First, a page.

I’m getting off topic. I don’t read a lot of true crime cuz I genuinely don’t like dwelling on something heinous that actually happened to someone. I’d prefer if it was fictional. But I took a chance on this. And I don’t regret it. It ruled. 

Learn about salarymen and hostesses. Learn about the Japanese judicial system. And see how the actions of one man can have a radical, irreversible impact on the lives of many. For the worse. 

If you read one true crime murder mystery this year…this is the one.

Thursday, August 7, 2014

Meat is for Pussies

JJ, you gotta love him. You don't always have to believe him, but you gotta dig his stories. You've probably read Evolution of a Cro-magnon, JJ's bio. If not, go do it! Order that shit now!

Meat is for Pussies is exactly what it says it is; a book on getting fit, kicking ass, and taking names.

JJ lays out his argument for eliminating animal products from your life. He's 54 and is constantly doing Ironmans and triathlons, etc. The dude is in great shape and he's been vegan for most of his life.

This book is engrossing. It reads just like his bio. It's blunt. And it's pretty lowbrow, let's be straight. It's an honest book that dispels common myths about eating meat, protein, and whatnot. He interviews and cites a plethora of different vegans throughout the book. They come from all walks of life. They all have their own stories and achievements to tell.

He lays out fitness plans, there's a cookbook aspect to it, and there's a scientific aspect. He has some pretty generic quotes from the likes of Thoreau and Einstein peppered through the book. Nothing very deep or unique as far as that goes.

But the important thing is that it works. The book makes you question your choices. You can't deny what he's saying and it motivates you. It's the good kick in the ass that you need. It's funny, but it also makes you stop and order 9 grain bread with Earth Balance spread instead of white bread with butter.

It's going to stick with me for a while. I'm already changing my habits. I strongly suggest you read this book. At the very least you'll find it a quick, funny, entertaining read. But hopefully it affects you on a deeper level and you stop and think before you buy some processed food shit or cook a chicken.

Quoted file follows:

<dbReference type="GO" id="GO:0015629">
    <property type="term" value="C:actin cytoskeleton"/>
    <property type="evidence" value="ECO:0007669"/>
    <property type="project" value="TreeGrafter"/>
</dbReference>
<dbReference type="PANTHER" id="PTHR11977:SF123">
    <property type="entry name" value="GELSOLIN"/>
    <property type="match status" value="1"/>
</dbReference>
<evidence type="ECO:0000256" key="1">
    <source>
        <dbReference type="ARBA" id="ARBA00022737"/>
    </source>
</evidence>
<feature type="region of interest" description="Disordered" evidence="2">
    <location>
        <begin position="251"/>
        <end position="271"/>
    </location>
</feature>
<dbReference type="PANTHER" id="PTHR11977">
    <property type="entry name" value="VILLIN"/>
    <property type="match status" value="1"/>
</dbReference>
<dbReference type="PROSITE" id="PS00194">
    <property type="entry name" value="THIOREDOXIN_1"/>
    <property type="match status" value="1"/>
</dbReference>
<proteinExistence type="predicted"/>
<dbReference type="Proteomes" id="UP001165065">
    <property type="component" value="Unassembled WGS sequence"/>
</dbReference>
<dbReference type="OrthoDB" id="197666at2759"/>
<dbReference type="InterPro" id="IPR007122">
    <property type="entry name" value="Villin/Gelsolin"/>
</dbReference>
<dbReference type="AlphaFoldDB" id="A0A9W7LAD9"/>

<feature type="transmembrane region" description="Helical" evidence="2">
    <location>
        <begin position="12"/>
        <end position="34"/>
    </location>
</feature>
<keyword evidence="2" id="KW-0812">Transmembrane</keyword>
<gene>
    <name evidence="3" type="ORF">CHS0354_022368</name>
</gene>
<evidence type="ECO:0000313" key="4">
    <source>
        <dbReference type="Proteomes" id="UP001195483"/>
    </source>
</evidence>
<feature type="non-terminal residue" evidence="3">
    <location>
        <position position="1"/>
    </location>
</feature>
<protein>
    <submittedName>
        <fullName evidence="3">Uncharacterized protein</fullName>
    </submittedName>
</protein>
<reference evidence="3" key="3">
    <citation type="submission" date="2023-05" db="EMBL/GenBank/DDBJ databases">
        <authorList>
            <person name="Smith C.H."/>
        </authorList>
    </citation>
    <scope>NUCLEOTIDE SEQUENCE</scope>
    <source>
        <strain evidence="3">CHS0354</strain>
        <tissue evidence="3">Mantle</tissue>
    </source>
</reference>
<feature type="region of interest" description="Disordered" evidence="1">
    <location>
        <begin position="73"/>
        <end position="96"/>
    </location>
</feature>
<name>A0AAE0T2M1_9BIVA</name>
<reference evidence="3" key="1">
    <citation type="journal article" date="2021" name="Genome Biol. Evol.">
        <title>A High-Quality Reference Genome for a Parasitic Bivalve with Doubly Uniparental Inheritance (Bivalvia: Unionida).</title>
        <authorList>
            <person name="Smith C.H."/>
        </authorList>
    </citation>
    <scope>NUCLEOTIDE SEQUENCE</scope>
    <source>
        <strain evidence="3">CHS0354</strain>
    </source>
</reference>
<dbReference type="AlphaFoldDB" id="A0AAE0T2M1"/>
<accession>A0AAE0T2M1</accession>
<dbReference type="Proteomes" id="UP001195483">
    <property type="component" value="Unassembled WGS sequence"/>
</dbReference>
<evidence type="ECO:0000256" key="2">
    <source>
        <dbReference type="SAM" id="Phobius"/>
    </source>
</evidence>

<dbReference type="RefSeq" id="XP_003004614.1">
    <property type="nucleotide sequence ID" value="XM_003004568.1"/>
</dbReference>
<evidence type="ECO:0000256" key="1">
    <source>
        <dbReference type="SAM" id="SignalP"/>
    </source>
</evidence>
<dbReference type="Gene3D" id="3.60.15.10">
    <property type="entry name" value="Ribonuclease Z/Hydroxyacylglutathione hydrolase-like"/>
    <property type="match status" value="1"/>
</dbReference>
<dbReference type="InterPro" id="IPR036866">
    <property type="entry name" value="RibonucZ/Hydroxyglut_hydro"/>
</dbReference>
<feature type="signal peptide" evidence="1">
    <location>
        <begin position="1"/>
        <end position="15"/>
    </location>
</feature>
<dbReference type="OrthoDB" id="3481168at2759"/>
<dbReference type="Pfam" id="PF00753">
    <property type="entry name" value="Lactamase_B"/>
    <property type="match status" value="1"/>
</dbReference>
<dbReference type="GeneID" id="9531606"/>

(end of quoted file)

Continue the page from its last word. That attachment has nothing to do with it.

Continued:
Meat is for pussies.

the Walking Dead: Volume 21 All Out War Part 2

I was really looking forward to this one. It looked like they'd got themselves in a pretty fucked up position by going to war with Negan. I wanted to see how it all panned out.

Another good book in the string of good books. I think The Walking Dead would definitely be more powerful if you read an issue per week. But since I read the TPB's I have to wait and there's too much time between each one. You have to play catch-up each installment.

One day I'll read them all again from volume 1 through whatever. There certainly doesn't seem to be any sort of end in sight for the series, though. We'll see what happens. I like doing that with Preacher, for instance.

It's a bit of a surprise ending. Another cliffhanger. It's a unique situation. Let's see what Rick does in the next issue...

Conan: Volume 15 the Nightmare of the Shallows

The story of Conan and his lover, Belit, continues in Volume 15 of the Dark Horse books.

Couple different artists in this tome. Dug the first one more. I prefer when Conan's treated with more realism, rather than with an abstracted comic-book style approach.

This one is closer to a return to form. Writing was good, but I'm just not into reading about Belit this much. Part of the attraction to me is that you never know what's going to happen. What kind of crazy ass predicament will the young warrior find himself in. What woman will he bed? And will he decapitate? I prefer to think of Conan as someone who doesn't really fall in love. I'm not into humanizing him. I want him to scale 200 ft walls with his bare hands, climb through a window, and bang a king's daughter or something. Then do it all over again in a different town, with a different daughter, facing a plethora of magical beasts along the way.

Anyway, this was pretty good. I really need to buy that Robert E. Howard Conan anthology.

Next TPB I want to see more decapitations.

Saturday, August 2, 2014

Burning Rubber

I got into F1 this year. And I've been hooked. It's brilliant once you start to understand the rules and the details behind it. And there are a lot of rules and a lot of details. It's crazy shit.

I've been a fan of racing movies for a long time, but it wasn't til now that I made the leap from watching movies about LeMans and F1 to actually watching the races and following the teams. One of my co-workers told me to stop by his desk one morning. I did so, and he handed me this book. I immediately put it on deck and started reading it as soon as I could.

Burning Rubber is a great read. It charts motor racing's origin, pre-FI, and then takes the reader on a journey from the inception of the championship up until the 2009 season. It's comprehensive. Exciting. It's all the best bits from 1950 onwards, all rolled into one. Charles Jennings is witty. The book is obviously factual, but Charles doesn't mince about. He'll throw in his commentary, his opinions, and take his digs at people. I felt like his chapter on Senna was a bit nasty, though. Almost like he wanted to be contrarian to everyone who holds Senna on a pedestal. Expose some nasty bits or something. Anyway, it's one man's opinion. And it's a very entertaining opinion at that.

This is a fascinating read for anyone who considers themselves a petrolhead. Even if you've never watched an F1 race in your life...if you love cars and love going this book.